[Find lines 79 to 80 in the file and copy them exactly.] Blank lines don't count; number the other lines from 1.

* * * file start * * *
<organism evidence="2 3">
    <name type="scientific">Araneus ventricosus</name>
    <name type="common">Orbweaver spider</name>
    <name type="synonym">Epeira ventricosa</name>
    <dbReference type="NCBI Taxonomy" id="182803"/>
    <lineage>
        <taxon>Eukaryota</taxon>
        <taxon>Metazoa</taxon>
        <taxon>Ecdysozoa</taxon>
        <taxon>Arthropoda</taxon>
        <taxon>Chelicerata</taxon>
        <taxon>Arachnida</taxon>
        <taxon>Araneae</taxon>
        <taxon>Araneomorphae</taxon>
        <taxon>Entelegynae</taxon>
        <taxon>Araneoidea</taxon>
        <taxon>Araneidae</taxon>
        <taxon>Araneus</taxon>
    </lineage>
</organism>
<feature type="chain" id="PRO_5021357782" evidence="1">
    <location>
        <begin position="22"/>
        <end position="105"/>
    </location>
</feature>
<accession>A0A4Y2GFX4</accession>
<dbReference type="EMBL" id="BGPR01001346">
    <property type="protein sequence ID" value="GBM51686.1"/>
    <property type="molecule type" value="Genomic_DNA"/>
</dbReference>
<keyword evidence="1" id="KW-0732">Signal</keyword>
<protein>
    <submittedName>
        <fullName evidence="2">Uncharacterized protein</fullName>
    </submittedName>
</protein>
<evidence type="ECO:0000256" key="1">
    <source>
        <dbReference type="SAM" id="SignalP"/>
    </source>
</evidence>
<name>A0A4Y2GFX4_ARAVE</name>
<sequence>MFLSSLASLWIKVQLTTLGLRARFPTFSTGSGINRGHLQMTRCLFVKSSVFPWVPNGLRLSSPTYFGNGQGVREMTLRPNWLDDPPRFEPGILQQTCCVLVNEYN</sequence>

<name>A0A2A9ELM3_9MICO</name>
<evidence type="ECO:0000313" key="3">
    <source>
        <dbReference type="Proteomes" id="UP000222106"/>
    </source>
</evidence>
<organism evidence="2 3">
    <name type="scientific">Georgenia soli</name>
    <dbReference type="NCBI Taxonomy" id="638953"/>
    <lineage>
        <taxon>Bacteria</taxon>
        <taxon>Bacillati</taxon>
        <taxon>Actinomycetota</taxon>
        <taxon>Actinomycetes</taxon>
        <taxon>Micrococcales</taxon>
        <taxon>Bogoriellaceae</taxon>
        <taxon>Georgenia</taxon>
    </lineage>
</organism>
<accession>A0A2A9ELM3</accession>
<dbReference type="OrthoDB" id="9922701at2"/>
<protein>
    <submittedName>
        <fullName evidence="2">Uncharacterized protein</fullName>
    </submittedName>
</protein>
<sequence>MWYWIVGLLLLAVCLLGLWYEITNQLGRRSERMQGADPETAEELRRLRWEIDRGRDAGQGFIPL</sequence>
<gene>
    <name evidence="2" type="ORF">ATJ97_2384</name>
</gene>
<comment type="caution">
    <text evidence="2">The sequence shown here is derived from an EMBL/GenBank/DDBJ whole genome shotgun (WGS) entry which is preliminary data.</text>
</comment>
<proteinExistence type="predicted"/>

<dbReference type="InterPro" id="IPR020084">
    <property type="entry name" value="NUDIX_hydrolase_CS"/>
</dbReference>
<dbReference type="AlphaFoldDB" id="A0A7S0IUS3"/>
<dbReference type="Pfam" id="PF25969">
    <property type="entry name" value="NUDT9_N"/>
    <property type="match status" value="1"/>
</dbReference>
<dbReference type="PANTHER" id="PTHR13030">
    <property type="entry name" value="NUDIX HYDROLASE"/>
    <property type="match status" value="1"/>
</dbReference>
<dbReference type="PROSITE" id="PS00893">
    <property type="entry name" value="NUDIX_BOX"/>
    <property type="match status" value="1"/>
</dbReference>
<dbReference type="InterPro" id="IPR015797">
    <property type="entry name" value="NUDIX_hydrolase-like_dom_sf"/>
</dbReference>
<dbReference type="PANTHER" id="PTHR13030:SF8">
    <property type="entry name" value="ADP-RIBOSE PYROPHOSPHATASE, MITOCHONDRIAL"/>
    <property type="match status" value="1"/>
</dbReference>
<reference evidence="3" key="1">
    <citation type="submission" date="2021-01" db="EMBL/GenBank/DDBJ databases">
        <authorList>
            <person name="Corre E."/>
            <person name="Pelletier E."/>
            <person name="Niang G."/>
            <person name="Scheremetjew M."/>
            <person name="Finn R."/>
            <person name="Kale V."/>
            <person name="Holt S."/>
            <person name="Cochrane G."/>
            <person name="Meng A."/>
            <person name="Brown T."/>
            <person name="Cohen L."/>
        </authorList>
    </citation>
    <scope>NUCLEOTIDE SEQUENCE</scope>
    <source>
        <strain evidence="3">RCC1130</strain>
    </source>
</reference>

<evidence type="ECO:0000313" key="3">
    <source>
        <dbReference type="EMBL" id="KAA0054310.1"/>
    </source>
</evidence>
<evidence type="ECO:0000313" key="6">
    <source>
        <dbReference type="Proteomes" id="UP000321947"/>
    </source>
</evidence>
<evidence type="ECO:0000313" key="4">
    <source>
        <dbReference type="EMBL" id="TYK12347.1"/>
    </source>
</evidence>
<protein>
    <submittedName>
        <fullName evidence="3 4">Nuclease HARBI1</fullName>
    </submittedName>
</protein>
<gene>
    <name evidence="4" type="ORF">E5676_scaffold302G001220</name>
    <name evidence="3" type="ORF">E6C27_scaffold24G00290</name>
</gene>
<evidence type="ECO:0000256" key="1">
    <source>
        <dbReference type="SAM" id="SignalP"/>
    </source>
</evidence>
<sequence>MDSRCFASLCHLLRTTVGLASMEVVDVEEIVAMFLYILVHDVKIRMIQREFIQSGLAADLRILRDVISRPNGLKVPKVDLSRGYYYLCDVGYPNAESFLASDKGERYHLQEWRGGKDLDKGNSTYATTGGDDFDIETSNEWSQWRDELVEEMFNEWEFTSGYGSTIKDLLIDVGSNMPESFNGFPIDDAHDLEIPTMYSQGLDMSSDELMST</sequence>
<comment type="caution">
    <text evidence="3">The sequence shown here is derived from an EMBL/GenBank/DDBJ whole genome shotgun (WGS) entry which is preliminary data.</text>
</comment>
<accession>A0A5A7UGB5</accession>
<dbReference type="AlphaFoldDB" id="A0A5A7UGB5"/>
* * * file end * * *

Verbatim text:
<dbReference type="InterPro" id="IPR020084">
    <property type="entry name" value="NUDIX_hydrolase_CS"/>